U.S. stocks traded off the session high as the pendulum still swings around the Fed reaction function despite some investors getting gingerly comfortable with the notion that the U.S. can achieve a ‘soft landing.’

In a case of “Deja vu all over again,” early in the U.S. session, markets assumed a risk-on, pro-cyclical stance, with stocks moving in a way that was remindful of the early days of the U.S.’ reopening, likely a favourable knock-on effect from China’s reopening epiphany. At the same time, investors are trying to cuddle last week’s weak Services sector business sentiment survey and hope the early signs of declining wage inflation will cause the Fed to blink. Mind you, hope is a dangerous thing when it comes to the Fed, which from a market perspective, can be the cruellest head of households at times.

And worryingly, as investors peer through this week’s looking lens, 4Q22 earnings start at the end of this week. What we absorb from Corporate America will be vital to understanding how the post-post-pandemic era is beginning to shape up. But this is where the balance of risk lies for Index investors. The sentiment here is extremely negative heading into earnings. “The Street” universally expects downward revisions to consensus 2023 EPS forecasts as margin pressures, taxes, and a broader growth slowdown present more significant downside risks. And if the Fed does not play ball for the soft-landing crowd, markets could be back in a world of hurt.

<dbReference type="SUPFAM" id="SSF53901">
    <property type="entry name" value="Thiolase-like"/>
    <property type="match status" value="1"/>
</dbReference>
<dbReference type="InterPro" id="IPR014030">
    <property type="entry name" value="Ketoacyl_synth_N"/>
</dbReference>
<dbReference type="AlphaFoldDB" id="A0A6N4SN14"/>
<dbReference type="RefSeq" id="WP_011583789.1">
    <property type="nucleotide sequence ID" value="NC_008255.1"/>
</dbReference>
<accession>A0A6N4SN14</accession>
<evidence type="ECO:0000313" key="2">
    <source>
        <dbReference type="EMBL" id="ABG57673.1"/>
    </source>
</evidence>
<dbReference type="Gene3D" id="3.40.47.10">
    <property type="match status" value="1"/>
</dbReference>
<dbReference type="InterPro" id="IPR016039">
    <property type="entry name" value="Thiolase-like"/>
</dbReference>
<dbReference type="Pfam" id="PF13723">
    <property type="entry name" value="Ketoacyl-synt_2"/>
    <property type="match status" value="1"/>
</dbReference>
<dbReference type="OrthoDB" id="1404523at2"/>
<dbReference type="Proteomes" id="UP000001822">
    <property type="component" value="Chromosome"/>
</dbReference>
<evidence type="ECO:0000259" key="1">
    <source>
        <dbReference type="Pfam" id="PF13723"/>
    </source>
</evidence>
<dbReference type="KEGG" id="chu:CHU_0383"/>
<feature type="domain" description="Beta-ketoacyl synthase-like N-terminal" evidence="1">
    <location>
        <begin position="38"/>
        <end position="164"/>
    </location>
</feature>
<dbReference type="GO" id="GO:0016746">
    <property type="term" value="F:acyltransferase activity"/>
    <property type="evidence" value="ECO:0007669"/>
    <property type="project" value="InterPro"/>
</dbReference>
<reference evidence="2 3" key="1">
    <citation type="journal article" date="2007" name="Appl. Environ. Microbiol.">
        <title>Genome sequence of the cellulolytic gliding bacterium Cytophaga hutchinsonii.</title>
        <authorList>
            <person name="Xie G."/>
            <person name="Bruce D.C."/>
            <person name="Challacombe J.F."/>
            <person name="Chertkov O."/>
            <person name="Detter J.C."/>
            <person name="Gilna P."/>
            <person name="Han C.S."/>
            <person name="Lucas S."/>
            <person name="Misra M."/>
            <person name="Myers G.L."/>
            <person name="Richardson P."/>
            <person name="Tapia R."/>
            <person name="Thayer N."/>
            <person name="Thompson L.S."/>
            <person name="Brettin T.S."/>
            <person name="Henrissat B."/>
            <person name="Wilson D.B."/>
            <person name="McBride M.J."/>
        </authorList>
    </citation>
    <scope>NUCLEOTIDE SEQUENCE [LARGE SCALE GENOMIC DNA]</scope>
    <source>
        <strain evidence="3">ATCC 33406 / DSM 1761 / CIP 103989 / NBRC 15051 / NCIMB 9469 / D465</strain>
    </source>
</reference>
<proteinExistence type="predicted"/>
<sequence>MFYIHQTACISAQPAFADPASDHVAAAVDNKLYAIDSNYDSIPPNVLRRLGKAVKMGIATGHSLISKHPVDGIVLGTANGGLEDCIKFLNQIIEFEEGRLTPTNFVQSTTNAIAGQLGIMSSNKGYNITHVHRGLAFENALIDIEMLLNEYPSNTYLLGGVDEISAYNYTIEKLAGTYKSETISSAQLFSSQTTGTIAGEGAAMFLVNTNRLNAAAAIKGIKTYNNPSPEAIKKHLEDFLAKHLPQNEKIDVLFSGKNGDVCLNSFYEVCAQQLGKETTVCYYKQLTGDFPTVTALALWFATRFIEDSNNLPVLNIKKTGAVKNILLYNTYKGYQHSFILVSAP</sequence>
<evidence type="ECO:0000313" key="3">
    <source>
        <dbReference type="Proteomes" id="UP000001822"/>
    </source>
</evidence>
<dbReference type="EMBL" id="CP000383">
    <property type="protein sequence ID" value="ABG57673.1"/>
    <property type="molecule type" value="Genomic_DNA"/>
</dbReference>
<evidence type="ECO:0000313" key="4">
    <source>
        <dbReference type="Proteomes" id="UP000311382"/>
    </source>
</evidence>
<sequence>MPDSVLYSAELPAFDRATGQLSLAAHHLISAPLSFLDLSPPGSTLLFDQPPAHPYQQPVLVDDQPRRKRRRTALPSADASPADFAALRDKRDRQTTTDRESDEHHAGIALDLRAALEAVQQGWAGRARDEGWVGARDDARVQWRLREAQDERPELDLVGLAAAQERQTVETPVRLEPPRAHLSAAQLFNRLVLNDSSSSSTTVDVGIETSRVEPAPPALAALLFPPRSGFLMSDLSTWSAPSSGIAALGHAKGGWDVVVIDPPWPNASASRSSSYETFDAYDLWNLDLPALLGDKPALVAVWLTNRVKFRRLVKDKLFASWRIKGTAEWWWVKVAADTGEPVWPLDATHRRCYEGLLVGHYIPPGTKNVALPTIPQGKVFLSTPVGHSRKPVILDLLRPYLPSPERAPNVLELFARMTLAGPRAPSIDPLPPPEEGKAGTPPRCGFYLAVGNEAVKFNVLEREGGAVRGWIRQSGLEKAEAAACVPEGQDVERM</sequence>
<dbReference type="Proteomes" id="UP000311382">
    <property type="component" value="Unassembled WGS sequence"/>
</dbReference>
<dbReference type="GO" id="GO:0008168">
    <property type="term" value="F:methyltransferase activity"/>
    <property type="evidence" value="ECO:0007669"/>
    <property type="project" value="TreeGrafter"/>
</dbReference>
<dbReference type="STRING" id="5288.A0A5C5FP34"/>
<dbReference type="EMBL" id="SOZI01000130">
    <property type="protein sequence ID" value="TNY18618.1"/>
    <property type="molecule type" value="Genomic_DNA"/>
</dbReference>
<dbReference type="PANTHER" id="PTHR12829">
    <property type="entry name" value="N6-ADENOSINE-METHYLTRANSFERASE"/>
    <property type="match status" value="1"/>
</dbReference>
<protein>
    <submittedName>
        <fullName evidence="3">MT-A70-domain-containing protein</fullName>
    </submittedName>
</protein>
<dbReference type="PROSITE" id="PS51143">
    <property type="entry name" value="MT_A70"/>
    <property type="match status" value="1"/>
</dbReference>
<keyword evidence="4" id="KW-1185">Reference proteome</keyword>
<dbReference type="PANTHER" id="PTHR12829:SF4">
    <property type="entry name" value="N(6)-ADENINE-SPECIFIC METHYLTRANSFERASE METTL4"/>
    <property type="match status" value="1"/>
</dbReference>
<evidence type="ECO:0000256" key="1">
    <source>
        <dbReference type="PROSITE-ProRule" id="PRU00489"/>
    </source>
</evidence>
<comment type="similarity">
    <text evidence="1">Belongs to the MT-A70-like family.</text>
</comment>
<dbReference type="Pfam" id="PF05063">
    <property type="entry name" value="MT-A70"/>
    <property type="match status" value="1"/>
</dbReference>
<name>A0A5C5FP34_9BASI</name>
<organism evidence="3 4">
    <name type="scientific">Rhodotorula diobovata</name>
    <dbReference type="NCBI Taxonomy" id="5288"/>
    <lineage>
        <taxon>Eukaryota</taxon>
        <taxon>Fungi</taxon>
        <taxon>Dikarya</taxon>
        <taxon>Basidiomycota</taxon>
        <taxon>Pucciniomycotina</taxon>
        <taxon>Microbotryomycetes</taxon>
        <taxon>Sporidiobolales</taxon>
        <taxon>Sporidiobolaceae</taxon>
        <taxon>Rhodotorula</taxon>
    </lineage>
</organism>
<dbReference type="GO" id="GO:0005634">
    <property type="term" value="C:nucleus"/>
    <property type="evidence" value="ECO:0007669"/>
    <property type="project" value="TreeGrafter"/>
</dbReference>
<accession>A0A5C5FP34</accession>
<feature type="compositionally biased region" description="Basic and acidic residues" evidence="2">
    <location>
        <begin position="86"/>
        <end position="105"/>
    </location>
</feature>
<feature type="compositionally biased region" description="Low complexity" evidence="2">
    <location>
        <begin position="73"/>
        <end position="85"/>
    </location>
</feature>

So, what else can go wrong?


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Although CPI headline inflation has peaked, a tight labour market and upward pressure on wages in the U.S. could keep core services inflation more persistent.

Speculation about a less aggressive Fed has become more pronounced as inflation metrics have proven to be less sticky. December’s consumer price index report will be released on Thursday.


Europe and North America will likely experience shallow recessions this year as their central banks continue raising interest rates, which will weigh heavily on global demand for goods from the Asia-Pacific region.

Given the global economic growth drag, the reopening may not spark a spectacular rebound in China’s economy. Indeed, one cannot rule out the possibility that the economy may contract in the year’s first quarter, given domestic and external difficulties. Hence, without the proverbial proof in the economic data pudding, China’s risk sentiment may have moved too fast, particularly the Yuan.

But a more gradual economic recovery in China may be precisely what the doctor ordered for the global economy, given that most major central banks are still fighting inflation. A supercharged China reopening would drive global commodities markets much higher, to the chagrin of major central banks.

Still, as the pandemic eventually moves into the rear-view mirror, most oil market participants believe that the normalization of domestic and international travel activity will likely have a significant knock-on effect on the crude oil market by tightening the global supply/demand balance. After all, China has already become the world’s second-largest consumer of crude oil (15% of the worldwide total) after the U.S. (20%). And this explains why 2023 forecasts are coalescing around $90 to $100 per barrel for Brent Crude in 2023

Published by Stephen Innes, Managing Partner, SPI ASSET MANAGEMENT